9. Break down barriers between departments. People in research, design, sales, and production must work as a team, to foresee problems of production and in use that may be encountered with the product or service.

  10. Eliminate slogans, exhortations, and targets for the work force asking for zero defects and new levels of productivity. Such exhortations only create adversarial relationships, as the bulk of the causes of low quality and low productivity belong to the system and thus lie beyond the power of the work force.

  11. Eliminate work standards (quotas) on the factory floor. Substitute leadership. Eliminate management by objective. Eliminate management by numbers, numerical goals. Substitute leadership.

  12. Remove barriers that rob the hourly worker of his right to pride of workmanship. The responsibility of supervisors must be changed from sheer numbers to quality. Remove barriers that rob people in management and in engineering of their right to pride of workmanship. This means, inter alia, abolishment of the annual merit rating and of management by objective.

  13. Institute a vigorous program of education and self-improvement.

  14. Put everybody in the company to work to accomplish the transformation. The transformation is everybody’s job.

 

 

Continuous Improvement

Continuous ImprovementDefinition: The management discipline to constantly eliminate waste, improve response time, simplify the design of both products and processes, and thereby improve quality, customer service, and value. Continuous Improvement is a phrase suggesting that a process or product should always get better as knowledge about it and experience with it accumulates over time. It is specifically used in quality systems or management programs such as Total Quality Management, associated with the work of W. Edwards Deming, J, Juran, and Walter A. Shewhart, and is particularly evedent at Toyota.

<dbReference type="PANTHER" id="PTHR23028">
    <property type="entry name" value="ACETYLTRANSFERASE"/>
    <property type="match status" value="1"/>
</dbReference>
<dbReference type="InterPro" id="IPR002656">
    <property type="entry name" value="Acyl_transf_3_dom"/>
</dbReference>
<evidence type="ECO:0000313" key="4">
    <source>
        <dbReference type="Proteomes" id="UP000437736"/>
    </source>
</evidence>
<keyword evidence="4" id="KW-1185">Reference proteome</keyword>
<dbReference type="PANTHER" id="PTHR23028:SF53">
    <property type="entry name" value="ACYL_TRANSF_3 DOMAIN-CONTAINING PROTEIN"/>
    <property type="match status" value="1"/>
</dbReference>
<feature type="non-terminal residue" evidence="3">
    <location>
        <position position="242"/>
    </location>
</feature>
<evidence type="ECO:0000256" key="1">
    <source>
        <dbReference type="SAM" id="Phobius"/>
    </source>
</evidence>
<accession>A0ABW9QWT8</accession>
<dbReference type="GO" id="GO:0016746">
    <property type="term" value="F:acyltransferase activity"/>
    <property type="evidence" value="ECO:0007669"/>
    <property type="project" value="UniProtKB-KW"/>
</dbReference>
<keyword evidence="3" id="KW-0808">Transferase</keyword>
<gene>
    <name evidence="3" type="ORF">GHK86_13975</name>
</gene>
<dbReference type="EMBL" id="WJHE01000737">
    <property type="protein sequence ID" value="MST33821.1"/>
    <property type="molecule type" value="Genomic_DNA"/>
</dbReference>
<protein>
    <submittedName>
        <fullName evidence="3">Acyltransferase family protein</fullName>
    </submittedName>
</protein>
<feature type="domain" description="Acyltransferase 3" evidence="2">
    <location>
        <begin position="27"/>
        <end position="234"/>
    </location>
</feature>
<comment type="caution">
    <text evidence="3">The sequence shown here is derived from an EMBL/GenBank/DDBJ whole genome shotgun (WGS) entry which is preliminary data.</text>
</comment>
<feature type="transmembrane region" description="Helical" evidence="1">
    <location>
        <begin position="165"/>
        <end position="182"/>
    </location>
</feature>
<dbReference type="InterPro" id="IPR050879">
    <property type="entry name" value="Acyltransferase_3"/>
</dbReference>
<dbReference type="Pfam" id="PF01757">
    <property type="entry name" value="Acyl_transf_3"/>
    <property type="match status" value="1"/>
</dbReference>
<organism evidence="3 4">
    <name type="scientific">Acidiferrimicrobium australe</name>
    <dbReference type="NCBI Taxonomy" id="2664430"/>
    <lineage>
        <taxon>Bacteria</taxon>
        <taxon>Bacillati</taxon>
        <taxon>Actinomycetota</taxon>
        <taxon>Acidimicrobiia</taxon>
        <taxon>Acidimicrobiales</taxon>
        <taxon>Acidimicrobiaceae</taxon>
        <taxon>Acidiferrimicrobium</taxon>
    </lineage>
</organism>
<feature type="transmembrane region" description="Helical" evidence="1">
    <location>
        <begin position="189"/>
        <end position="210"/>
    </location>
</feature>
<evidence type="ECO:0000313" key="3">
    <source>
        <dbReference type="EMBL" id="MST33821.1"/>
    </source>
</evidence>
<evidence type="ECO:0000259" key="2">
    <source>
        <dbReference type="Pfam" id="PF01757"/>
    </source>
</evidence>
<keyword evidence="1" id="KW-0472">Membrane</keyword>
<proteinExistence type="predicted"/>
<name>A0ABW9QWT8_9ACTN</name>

Lean Enterprise is a management philosophy focusing on reduction of the 7 wastes, or Muda in Japanese (Over-production, Waiting time, Transportation, Over-processing, Inventory, Motion and Scrap) in manufactured products. By eliminating waste, quality is improved, production time is reduced, and cost is reduced. Lean "tools" include constant process analysis (kaizen), "pull" production (by means of kanban), and mistake-proofing (poka yoke). One crucial insight is that most costs are assigned when a product is designed. Often an engineer will specify familiar, safe materials and processes rather than inexpensive, efficient ones. This reduces project risk, that is, the cost to the engineer, while increasing financial risks, and decreasing profits. Good organizations develop and review checklists to review product designs. The key lean manufacturing principles:

  • Perfect first-time quality – quest for zero defects, revealing & solving problems at the source
  • Waste – eliminating all activities that do not add value & safety nets, maximise use of scarce resources
  • Continuous improvement – reducing costs, improving quality, increasing productivity and information sharing
  • Pull processing – products are pulled from the consumer end, not pushed from the production end
  • Flexibility – producing different mixes or greater diversity of products quickly, without sacrificing efficiency at lower volumes of production
  • Availability – when people, machines, product or processes are needed they are there, ready and able. Unplanned downtime, start up delays aren’t tolerated
  • Building and maintaining a long term relationship with suppliers through collaborative risk, cost and information sharing arrangements

Lean is basically all about getting the right things, to the right place, at the right time, in the right quantity while minimizing waste and being flexible and open to change. Continuous Improvement is how you get Lean.

Reflections on the Future of Quality

Courtesy of Quality Progress, Dave Watkins writes in Reflections on the Future of Quality that:

  • The quality management system lags behind evolving concepts of organizational excellence;
  • The quality function needs to focus on deliverables and their contribution to value;
  • Quality, as a management system objective, is really about excellence and must characterize the enterprise as a whole, not just its products or services.